Also be mindful that the idea of combining or mixing practices is itself controversial. We believe it's important to consider wisdom and practices from different traditions or schools and to serve in a way that maximizes our gifts and skills. Yet it's also important to give credit to those who came before us. Ceremonial cacao presents a greater opportunity for that through fair payment and clearer sourcing information about where the cacao is grown and prepared.
Even a native person sharing a lineage-based practice (i.e., a “shaman”) can still cause harm, as many travelers to the Amazon have unfortunately discovered. On the flip side, someone can be a legitimate spiritual guide, generally safe facilitator, and ethical practitioner regardless of where in the world they were born. It’s important to consider all the factors and see each situation as unique.
If you get called out for working with cacao, try to slow down and do some real soul searching. Don't react out of fear or anger, or issue counter-judgments (such as calling someone "close-minded"). First pause and take deep breaths. Do what you need to do to get centered and grounded.
So many healing arts facilitators arrive at this work out of a sense of service and mission, inspired by their own painful past experiences. If that's the case for you, honor it deeply and make sure to take care of yourself to avoid burn out or re-traumatization. Remember that underneath any argument about this, all people involved probably have a deep desire to make the world a better place.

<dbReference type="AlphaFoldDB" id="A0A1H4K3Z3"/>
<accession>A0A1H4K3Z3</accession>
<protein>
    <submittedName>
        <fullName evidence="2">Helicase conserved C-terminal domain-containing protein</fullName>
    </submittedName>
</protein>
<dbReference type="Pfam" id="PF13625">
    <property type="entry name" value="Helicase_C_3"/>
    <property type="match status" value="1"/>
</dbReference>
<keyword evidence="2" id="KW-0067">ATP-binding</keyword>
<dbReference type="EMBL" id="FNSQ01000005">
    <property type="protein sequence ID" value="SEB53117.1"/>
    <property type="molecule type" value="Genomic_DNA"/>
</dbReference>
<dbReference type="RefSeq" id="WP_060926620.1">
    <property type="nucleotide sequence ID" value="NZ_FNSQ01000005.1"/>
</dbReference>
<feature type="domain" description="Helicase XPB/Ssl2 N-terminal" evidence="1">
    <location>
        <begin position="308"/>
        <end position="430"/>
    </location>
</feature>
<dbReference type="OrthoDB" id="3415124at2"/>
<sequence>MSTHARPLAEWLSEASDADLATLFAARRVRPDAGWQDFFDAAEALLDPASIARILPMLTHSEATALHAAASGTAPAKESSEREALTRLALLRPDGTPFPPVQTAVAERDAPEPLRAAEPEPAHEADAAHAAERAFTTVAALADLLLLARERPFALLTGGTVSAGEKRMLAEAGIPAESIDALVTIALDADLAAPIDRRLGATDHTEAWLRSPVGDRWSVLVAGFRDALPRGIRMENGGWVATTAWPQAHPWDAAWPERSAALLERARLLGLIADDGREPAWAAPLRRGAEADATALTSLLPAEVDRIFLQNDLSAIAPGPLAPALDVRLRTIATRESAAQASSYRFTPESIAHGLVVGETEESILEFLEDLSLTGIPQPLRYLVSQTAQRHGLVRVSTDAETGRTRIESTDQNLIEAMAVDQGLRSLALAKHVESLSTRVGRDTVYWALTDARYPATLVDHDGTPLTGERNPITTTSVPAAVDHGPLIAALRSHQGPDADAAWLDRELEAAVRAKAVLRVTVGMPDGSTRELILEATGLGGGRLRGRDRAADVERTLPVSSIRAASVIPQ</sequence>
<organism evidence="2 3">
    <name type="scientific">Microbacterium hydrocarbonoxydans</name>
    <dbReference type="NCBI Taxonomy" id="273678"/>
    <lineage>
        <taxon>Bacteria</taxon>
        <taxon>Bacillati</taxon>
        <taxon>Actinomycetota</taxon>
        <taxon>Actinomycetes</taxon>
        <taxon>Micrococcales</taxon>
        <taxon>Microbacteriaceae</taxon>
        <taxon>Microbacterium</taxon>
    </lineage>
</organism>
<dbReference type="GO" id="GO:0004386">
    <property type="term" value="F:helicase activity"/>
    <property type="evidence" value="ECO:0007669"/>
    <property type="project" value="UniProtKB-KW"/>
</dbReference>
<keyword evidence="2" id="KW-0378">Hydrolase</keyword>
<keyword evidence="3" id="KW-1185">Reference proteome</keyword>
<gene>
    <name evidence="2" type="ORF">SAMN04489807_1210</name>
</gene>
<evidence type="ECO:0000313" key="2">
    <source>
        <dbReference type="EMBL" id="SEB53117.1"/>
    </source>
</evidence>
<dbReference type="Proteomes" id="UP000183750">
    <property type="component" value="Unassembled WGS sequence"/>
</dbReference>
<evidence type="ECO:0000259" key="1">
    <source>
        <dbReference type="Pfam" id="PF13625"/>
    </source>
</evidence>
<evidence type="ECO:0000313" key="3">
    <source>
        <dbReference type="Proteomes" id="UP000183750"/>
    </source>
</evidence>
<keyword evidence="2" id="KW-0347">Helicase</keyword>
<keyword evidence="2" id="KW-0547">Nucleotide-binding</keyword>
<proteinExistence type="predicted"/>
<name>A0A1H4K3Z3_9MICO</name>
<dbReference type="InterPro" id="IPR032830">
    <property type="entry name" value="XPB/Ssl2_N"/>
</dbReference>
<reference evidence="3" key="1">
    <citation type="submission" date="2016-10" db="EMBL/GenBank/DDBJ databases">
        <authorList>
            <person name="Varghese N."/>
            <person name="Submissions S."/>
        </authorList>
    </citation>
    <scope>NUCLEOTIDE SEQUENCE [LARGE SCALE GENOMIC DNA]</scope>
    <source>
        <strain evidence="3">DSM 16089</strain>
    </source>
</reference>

Consider that you could cause harm by responding without tact, even if simply not acknowledging that systemic oppression and cultural stealing have and still do occur in the world. In this context that would be if a non-Mayan person led a Mayan fire ceremony (some would say, even if the non-Mayan person has training and permission from Mayan guides); or if people from a modern culture claimed to be the first ones to discover the spiritual use of ceremonial cacao.
Yet there are more nuanced things to consider. For example, many products are labeled "ceremonial cacao" without any indigenous artisanship, just imported seeds (aka "beans") that are processed in a factory. We believe that is a kind of cultural stealing.
And when foreigners lead "cacao ceremonies" in places that do have an indigenous history of cacao, or when Westerners serve cacao at a party without a strong container that promotes safety, it shows the facilitators aren't taking all the important factors into account in order to be responsible and ethical. In other words, there's a lack of cultural sensitivity.
Not acknowledging the real systemic problems at all can be a type of spiritual bypassing, so we want to avoid that as well. While on the one hand no one owns a plant and a plant medicine does seem to have a mind of its own, it's important to acknowledge that sacred cultural practices do become tied with plants and artifacts.
Soul Lift Cacao’s business model is based on developing direct trade relationships with family farms and Mayan collectives who grow and prepare cacao using traditional methods. That means growing non-GMO cacao on family farms, using sustainable/regenerative agroforestry practices, providing safe work conditions, and roasting cacao beans over an actual wood fire.
The ceremonial cacao movement is an undeniable force of good in the world, especially when contrasted with the “Big Chocolate” industry that uses unsustainable farming practices, creates excess pollution, doesn’t pay fair trade prices, and even relies on child labor and slavery in places like West Africa. Big Chocolate, Mexican food chains, and other institutions are truly appropriative in the sense that they totally remove something from its cultural origins without giving enough credit, money, and/or other types of fair compensation to the creators.
On the other hand, the true ceremonial cacao movement is actually improving the lives of indigenous people and protecting their ancient traditions of growing and preparing cacao. Our direct trade method is even a step beyond “fair trade,” because we’re transparent about sources and build direct relationships with the groups making the artisanal cacao. And our model sends and average of 1700 percent of the "fair trade" rate per pound back to the source country.